Where to begin?

It's very hard to begin with a frame — it bleeds, multiplies, betrays.

It's impossible to begin at the beginning. Because, as Foucault says, when you get to the origin you find the dissension of other things. The beginning is always in progress; it's always already begun.

So at what point do I begin? How much do I need to explain? How far back do I need to go? Which terms do I need to define? And which terms in that definition do I need to define?

Does "back" even mean anything? Is it actually a matter of going back? I'm not sure. I think, perhaps, it's matter of knowing how to go forward.

It's matter of circumstance, then — of audience. To whom am I speaking and why. And yet, when writing, one's audience is never present. And writing in a venue such as this, with an audience I do not know and cannot predict, how do I know where to begin?

This is of course an issue of all writing. Writing delimits its audience, necessarily. But it doesn't choose its audience. To wit, I wrote something on this blog a few weeks ago about speaking to the smartest. It was a bit crass but it was written for my ideal audience — my right as it's my blog: an audience that enjoys a little play in their prose.

My friend who runs Thought Catalog republished the same piece there. And while many seemed to enjoy it, the article truly pissed some people off. Go and read the comments. (Such bile! But that's a topic for another day.) Once the article changed venues, it changed audiences. And suddenly terms and tone that I took for granted — and assumed my audience assumed — seemed terribly out of place. What do I mean by dumb? By intelligent? By "speaking over their heads?" By "shut the fuck up"?

(I have to say: people might not like my argument anyway but that's not what stirred them up — it was the tone.)

So where does one begin? Deleuze always begins mid-discussion. He never steps back from his writing, never tries to give an overview. His books begin almost mid-sentence — as a reader, you get swept up in the flow or drown.

Me, I've never been that brave. Perhaps it's all the years I spent teaching but I try to frame my discussion from the get go, to step back a bit and try to present the whole of my argument — as if there were such a thing.

But there is such a thing, sort of. One can try to frame a discussion, claim why it's worthwhile, why it matters, why one is even speaking at all.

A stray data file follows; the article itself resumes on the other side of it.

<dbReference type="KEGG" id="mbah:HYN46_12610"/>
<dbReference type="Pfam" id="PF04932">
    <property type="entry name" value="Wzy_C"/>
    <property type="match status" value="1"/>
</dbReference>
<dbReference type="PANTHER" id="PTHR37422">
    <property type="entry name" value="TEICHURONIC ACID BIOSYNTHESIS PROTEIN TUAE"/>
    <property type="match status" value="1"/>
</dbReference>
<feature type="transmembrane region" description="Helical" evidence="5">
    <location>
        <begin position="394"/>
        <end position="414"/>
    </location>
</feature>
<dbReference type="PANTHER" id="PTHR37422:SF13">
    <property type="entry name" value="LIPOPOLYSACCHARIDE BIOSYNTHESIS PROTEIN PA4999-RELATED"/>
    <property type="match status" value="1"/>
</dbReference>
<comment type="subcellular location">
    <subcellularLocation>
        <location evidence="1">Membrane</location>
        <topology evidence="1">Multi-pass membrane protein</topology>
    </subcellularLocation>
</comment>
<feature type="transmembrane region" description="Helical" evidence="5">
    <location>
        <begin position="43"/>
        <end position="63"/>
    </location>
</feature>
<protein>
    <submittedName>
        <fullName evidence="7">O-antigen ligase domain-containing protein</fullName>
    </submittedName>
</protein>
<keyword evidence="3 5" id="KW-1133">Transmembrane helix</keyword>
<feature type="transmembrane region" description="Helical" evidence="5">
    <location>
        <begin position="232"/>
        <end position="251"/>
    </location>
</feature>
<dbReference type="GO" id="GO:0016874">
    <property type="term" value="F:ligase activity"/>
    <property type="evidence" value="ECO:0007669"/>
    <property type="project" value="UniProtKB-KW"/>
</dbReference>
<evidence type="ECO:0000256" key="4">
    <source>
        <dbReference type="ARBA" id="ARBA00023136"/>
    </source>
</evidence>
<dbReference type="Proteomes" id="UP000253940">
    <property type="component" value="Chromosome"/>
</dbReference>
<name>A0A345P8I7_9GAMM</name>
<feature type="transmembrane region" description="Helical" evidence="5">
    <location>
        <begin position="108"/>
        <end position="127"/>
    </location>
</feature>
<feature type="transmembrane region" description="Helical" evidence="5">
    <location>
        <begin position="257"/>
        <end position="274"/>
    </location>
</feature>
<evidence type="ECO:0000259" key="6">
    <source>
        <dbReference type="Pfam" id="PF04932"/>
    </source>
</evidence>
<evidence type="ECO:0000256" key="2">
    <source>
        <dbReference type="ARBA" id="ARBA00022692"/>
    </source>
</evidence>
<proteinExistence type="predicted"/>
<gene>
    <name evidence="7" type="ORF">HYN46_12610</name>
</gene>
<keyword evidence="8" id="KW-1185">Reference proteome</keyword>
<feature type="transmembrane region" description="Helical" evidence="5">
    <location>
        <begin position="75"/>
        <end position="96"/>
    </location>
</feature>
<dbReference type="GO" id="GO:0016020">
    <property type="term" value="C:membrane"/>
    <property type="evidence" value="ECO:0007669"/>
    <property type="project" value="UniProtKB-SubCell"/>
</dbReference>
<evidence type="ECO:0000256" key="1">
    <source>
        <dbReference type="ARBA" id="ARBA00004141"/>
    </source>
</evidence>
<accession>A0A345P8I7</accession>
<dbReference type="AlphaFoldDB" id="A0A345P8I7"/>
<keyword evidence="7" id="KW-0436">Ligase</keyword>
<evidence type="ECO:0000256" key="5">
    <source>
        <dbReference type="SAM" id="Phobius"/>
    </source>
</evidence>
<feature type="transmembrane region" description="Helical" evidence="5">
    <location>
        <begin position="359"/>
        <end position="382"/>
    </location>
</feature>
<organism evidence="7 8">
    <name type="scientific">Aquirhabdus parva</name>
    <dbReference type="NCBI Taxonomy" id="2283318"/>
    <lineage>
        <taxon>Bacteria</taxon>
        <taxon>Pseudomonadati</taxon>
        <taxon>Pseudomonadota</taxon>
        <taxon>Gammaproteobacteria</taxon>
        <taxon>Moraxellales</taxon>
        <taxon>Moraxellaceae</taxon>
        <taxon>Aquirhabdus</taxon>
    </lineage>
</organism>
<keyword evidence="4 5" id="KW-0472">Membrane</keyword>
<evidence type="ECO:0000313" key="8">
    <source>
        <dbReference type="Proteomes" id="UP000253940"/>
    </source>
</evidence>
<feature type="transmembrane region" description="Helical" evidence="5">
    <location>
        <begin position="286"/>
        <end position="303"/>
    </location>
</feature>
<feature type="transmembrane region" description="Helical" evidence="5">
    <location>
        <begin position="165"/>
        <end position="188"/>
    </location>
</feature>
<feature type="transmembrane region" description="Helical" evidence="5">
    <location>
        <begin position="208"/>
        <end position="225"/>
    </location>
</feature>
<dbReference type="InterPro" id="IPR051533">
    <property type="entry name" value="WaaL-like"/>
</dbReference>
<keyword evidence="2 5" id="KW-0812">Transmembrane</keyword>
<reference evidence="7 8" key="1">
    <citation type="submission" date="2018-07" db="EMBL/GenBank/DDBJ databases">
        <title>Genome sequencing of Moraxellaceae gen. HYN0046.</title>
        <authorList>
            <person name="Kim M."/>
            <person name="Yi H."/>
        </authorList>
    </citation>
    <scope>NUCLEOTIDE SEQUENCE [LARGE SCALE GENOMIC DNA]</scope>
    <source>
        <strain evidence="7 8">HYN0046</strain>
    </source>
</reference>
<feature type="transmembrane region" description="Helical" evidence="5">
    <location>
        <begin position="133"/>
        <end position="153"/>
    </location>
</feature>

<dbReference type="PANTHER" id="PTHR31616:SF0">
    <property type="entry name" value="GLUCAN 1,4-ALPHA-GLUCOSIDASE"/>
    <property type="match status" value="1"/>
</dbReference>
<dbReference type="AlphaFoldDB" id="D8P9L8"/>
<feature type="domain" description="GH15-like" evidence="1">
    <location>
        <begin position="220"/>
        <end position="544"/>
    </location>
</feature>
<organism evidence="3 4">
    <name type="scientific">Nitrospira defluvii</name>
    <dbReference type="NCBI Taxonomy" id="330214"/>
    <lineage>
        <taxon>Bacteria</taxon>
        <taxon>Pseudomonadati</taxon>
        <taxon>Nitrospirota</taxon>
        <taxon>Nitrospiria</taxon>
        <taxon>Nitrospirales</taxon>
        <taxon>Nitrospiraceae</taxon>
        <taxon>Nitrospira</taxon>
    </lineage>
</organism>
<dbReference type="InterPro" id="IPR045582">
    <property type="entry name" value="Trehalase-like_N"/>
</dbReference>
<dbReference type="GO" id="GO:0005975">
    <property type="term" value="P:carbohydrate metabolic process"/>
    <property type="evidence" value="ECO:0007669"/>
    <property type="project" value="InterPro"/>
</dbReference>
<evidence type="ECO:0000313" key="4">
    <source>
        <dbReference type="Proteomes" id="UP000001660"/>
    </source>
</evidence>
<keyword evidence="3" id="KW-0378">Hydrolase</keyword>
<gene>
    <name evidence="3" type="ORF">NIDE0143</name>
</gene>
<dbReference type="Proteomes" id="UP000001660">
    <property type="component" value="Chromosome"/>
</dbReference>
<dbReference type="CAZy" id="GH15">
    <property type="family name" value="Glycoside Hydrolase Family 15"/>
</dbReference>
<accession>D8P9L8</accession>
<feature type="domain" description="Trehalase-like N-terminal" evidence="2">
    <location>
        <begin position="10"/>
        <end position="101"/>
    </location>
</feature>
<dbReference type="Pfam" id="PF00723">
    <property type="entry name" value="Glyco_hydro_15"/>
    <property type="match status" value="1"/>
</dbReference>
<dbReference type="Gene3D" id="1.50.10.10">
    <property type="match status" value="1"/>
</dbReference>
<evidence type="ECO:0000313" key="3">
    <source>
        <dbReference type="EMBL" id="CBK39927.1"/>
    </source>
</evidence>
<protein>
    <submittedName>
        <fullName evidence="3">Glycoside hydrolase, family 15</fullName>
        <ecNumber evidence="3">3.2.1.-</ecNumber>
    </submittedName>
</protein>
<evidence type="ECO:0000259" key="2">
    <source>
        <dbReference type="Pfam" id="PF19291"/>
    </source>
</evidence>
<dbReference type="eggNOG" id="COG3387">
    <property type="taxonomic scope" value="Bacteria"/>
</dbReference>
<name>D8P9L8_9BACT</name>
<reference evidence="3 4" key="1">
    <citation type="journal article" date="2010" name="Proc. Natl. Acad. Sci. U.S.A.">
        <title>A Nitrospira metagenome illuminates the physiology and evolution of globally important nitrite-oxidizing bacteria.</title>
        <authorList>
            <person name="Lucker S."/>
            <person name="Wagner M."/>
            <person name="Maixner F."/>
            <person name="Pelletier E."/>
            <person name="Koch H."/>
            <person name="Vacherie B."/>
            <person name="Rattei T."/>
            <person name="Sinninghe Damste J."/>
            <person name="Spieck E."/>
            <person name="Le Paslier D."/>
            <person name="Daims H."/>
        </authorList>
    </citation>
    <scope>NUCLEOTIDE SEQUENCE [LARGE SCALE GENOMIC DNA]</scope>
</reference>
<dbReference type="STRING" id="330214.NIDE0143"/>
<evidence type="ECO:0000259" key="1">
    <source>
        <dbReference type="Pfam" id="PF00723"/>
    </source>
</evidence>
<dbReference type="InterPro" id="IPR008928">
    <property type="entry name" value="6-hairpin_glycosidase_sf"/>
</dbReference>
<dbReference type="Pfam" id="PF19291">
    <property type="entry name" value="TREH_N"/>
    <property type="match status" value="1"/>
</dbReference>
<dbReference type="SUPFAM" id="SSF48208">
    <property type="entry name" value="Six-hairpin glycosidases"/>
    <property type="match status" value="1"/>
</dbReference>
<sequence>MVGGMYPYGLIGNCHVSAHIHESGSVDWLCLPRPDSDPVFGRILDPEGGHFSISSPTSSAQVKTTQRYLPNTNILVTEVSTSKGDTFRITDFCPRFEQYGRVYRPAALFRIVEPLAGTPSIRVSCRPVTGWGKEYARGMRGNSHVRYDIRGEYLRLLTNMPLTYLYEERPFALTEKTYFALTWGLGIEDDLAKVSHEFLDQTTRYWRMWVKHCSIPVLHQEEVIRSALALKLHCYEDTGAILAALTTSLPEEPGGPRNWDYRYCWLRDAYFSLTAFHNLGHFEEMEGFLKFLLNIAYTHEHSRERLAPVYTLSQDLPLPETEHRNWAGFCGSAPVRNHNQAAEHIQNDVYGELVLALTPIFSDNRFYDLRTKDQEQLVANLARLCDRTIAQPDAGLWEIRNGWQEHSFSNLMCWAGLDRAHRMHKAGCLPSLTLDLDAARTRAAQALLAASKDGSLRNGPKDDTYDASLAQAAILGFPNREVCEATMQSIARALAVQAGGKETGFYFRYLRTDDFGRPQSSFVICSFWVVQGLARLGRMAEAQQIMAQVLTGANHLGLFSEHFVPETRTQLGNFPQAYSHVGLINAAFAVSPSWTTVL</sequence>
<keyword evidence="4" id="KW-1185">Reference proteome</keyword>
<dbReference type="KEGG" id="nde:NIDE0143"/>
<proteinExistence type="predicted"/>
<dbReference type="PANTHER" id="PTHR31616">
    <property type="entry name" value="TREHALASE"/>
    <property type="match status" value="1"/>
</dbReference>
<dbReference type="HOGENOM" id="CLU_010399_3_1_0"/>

And yet there is a limit to such a frame precisely because there is no hard and fast limit. I suddenly understand Derrida's "Parergon" (in "The Truth in Painting") in a profound, practical sense. One's frame always gives way, bleeds, frames a different discussion, finds a different audience, yields a different effect.

Sometimes, I have to say, writing seems impossible.


what the Tee Vee taught said...

Bro, I read those comments (puke), and I thought the nasty, angry comments had many roots here:

They pictured you as their math teacher or the professor in some business something-or-other class. Basically, classes with "ANSWERS". Fill in the blank: and there is only one correct "fill".

I suspect they thought you were feeding answers to the smart kids, and then moving on down the road, leaving the less adept behind.

li'l girl blue said...

Hahaaaaa! Sometimes I can’t work out whether I am relieved or disappointed that these internet discussions don’t take place in an environment well-stocked with such breakables as pint glasses and pool cues.

In this as in so many “arguments” I love the fact that the people who seem to have reacted with exquisite indignation are taking instantaneous offense at something that doesn’t actually exist: their imagined version of what they suspect your teaching is like on the basis of an article that you wrote about it. This confabulation that has them so rabidly outraged is an invented thing that bears very little resemblance to reality...or at least reality as I conceive it to be having listened to some of the lectures online, which actually don’t come across as excessively lofty or obscure.

Not that my ‘reality’ is necessarily truer than theirs in any way. I just think it is because it’s mine.

Daniel Coffeen said...

The fact is I don't blame people for being a bit aggressive. The post, out of context, was aggressive. What perturbs me is the casual ad hominem hatred with a whiff of violence about it. Is this generational? Web specific? I don't know. Hmn.

what the Tee Vee taught said...

This got me thinking about how we respond to "encounters".

I'd like to use encounter to mean: an unexpected experience that is either difficult or strange. (that it is "unexpected" is essential).

Do we invite the encounter? Listen to it? Welcome it in? Perhaps... this would be a bold course. The person who invites the Difficult or Strange is at least willing to entertain them. Some of us seek the Strange or Difficult, we're not having an "encounter" at all.